Even as lines form and we all learn about cold freezer storage, the COVID-19 vaccine looks like the beginning of the end of a wearisome pandemic. All of our lives have changed as a result of this coronavirus. It has spelled loss, isolation and countless sacrifices for billions of people worldwide. Experts are hopeful that, with the right distribution, the COVID-19 vaccine will effectively mitigate risk and let many of us return to some version of normal life.
What you may not know is that the COVID-19 vaccine is actually a tech miracle. Here’s why.
The Food and Drug Administration (FDA) has given emergency approval that authorizes COVID-19 vaccines from a couple of providers:
Pfizer/BioNTech COVID-19 Vaccine
The Pfizer-BioNTech COVID-19 vaccine was given emergency use authorization (EUA) on December 11, 2020. For people over the age of 16, the vaccine can be administered where it is available in the United States. It’s taken in two doses, three weeks apart. So far, its efficacy rate is 95% a week after the second dose.
Moderna COVID-19 vaccine
The Moderna vaccine was given EUA on December 18, 2020. It came in just a week after the Pfizer vaccine and can be given to people over the age of 18. Moderna’s vaccine is also a two-dose, taken 28 days apart, and has proven 94.1% effective.
Both the Pfizer and Moderna vaccines use a similar process (messenger RNA, or mRNA) and are injected into the arm muscle. It’s important to note that both are series drugs and must be completed to ensure immunity.
So, why is a computer repair company talking about the COVID-19 vaccine? In addition to the fact that this is a shared human phenomenon, the technology it took to create these vaccines and get them to us is nothing short of a miracle.
New Vaccine Technology
Both suppliers of COVID-19 vaccines used a new technology (briefly referenced above) that looks something like cellular engineering. The medical field regularly leverages technology to pull off some pretty amazing feats. This vaccine could represent a groundbreaking application of sci-fi level ideas.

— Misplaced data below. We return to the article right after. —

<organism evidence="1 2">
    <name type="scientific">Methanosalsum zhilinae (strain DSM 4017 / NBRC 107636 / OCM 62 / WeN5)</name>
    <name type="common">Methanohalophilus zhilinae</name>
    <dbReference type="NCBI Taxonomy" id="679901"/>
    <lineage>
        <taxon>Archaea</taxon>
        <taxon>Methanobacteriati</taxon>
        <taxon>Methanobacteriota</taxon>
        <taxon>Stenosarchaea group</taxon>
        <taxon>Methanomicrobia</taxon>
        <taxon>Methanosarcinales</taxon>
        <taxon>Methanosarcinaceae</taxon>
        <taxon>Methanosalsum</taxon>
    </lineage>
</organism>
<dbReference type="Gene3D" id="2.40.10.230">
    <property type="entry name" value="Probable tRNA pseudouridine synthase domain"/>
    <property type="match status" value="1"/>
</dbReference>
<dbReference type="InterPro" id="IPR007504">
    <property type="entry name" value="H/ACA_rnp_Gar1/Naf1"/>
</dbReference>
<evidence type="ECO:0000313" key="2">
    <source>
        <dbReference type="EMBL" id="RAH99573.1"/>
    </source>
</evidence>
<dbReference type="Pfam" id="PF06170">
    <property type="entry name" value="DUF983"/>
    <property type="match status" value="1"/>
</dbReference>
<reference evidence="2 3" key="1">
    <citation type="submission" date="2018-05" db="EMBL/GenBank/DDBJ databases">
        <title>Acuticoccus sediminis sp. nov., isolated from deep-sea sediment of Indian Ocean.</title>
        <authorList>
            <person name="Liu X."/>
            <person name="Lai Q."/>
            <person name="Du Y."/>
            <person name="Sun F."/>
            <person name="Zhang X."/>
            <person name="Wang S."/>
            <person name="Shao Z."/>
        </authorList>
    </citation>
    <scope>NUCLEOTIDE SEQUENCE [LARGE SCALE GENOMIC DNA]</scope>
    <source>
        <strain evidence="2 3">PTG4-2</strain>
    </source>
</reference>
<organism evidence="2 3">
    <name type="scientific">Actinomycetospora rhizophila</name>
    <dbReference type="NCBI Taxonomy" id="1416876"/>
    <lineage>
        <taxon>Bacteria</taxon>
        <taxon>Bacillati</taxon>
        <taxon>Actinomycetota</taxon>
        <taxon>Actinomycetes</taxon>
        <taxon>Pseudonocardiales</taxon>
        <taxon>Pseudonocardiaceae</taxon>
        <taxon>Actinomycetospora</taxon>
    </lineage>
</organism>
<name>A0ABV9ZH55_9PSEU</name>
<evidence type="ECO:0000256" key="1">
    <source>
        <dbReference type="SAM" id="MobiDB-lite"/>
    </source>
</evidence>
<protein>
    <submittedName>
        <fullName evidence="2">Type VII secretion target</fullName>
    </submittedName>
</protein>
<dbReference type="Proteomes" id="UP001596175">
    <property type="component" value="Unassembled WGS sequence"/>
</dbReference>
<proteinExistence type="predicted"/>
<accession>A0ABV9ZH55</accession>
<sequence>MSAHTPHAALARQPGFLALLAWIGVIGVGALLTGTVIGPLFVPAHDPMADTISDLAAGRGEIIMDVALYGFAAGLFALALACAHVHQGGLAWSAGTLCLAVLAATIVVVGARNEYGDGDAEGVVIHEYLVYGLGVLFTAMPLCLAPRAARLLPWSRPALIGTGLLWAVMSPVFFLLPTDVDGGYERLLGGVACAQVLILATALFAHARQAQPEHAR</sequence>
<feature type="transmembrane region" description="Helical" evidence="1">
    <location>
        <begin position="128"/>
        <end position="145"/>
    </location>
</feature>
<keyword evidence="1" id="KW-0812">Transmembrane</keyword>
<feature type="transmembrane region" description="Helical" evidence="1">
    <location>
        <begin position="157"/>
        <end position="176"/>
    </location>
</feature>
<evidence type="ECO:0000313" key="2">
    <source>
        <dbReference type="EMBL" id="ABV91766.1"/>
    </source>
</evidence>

In essence, these vaccines differ from traditional approaches. Historically, a vaccine would present a fragment of the protein of a virus into the body. This would activate the immune system. One of the functions of the immune system is to memorize attackers. This process is complex but foundational to building “immunity” to certain diseases.
Instead of that, using mRNA, the COVID-19 vaccines give the body a pattern of sorts to use to create its own virus fragments. When this occurs, the immune system kicks into action and gets rid of the virus, while also remembering the nature of the intruder. This builds immunity in the body.
One of the most challenging elements of this has been to create a coating that would protect the fragile mRNA.
The most amazing part? It works. When a vaccine that works this way can be over 95% effective, it spells great promise for pharmaceutical technology and our increased ability to fight even more kinds of illness.
Coronavirus Vaccine Technology: The Jenner Institute
In spring of 2020, The Jenner Institute at Oxford University was already performing coronavirus vaccine trials on 6,000 people using this revolutionary approach. What researchers uncovered while testing was a better understanding of the immune system’s responses. In their specific studies, they used altered genetic code of familiar viruses (similar to the mRNA detailed above).
The goal was to see if the vaccine could adequately induce an immune response and provide protection against a specific virus. Once extrapolated, thoroughly tested and then templated, an effective process was determined. The only reason the university’s version of the vaccine isn’t available to us is that it didn’t reach an agreement with any manufacturers in North America.
Vaccine Tech: Complex Science and High Hopes
The interconnectedness of our world isn’t just about having a device with the internet at your fingertips. Every time you turn on the news, you are seeing the interplay of vast disciplines. Medicine relies more than ever on technology and researchers cross the aisle of these distinct areas all of the time.
It is hopeful that complex science, rigorous testing and technology can coalesce into something that eradicates the threat of COVID-19 and gives us our lives back. While the pharmaceutical industry isn’t without faults; they may be delivering a legitimate solution in our time of need.